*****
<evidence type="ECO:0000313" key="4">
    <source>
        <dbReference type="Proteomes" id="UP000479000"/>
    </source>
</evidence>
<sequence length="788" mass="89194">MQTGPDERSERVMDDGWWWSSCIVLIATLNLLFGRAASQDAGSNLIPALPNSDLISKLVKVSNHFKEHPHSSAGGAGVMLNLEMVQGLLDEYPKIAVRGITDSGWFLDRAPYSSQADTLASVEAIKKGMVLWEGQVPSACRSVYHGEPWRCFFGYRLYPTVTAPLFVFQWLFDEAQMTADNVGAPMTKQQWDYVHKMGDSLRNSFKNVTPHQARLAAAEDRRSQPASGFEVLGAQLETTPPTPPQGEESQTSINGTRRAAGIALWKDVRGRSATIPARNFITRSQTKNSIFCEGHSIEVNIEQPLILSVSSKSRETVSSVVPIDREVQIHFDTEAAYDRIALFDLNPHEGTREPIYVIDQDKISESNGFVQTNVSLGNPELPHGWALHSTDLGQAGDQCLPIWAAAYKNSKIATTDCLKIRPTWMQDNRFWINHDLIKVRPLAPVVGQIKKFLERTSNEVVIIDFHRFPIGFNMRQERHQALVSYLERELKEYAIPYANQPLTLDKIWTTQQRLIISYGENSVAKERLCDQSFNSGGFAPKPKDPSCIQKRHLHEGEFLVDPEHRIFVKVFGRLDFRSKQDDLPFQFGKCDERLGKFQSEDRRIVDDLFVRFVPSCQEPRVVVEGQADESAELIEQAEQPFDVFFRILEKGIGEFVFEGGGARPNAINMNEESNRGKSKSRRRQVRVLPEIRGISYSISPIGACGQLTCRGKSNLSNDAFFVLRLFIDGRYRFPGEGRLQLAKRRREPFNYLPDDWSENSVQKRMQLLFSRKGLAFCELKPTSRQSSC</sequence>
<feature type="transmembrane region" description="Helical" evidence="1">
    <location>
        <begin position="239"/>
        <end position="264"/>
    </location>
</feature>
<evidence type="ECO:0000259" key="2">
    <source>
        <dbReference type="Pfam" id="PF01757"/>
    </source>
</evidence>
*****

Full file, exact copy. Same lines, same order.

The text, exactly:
<evidence type="ECO:0000313" key="4">
    <source>
        <dbReference type="Proteomes" id="UP000479000"/>
    </source>
</evidence>
<sequence length="788" mass="89194">MQTGPDERSERVMDDGWWWSSCIVLIATLNLLFGRAASQDAGSNLIPALPNSDLISKLVKVSNHFKEHPHSSAGGAGVMLNLEMVQGLLDEYPKIAVRGITDSGWFLDRAPYSSQADTLASVEAIKKGMVLWEGQVPSACRSVYHGEPWRCFFGYRLYPTVTAPLFVFQWLFDEAQMTADNVGAPMTKQQWDYVHKMGDSLRNSFKNVTPHQARLAAAEDRRSQPASGFEVLGAQLETTPPTPPQGEESQTSINGTRRAAGIALWKDVRGRSATIPARNFITRSQTKNSIFCEGHSIEVNIEQPLILSVSSKSRETVSSVVPIDREVQIHFDTEAAYDRIALFDLNPHEGTREPIYVIDQDKISESNGFVQTNVSLGNPELPHGWALHSTDLGQAGDQCLPIWAAAYKNSKIATTDCLKIRPTWMQDNRFWINHDLIKVRPLAPVVGQIKKFLERTSNEVVIIDFHRFPIGFNMRQERHQALVSYLERELKEYAIPYANQPLTLDKIWTTQQRLIISYGENSVAKERLCDQSFNSGGFAPKPKDPSCIQKRHLHEGEFLVDPEHRIFVKVFGRLDFRSKQDDLPFQFGKCDERLGKFQSEDRRIVDDLFVRFVPSCQEPRVVVEGQADESAELIEQAEQPFDVFFRILEKGIGEFVFEGGGARPNAINMNEESNRGKSKSRRRQVRVLPEIRGISYSISPIGACGQLTCRGKSNLSNDAFFVLRLFIDGRYRFPGEGRLQLAKRRREPFNYLPDDWSENSVQKRMQLLFSRKGLAFCELKPTSRQSSC</sequence>
<feature type="transmembrane region" description="Helical" evidence="1">
    <location>
        <begin position="239"/>
        <end position="264"/>
    </location>
</feature>
<evidence type="ECO:0000259" key="2">
    <source>
        <dbReference type="Pfam" id="PF01757"/>
    </source>
</evidence>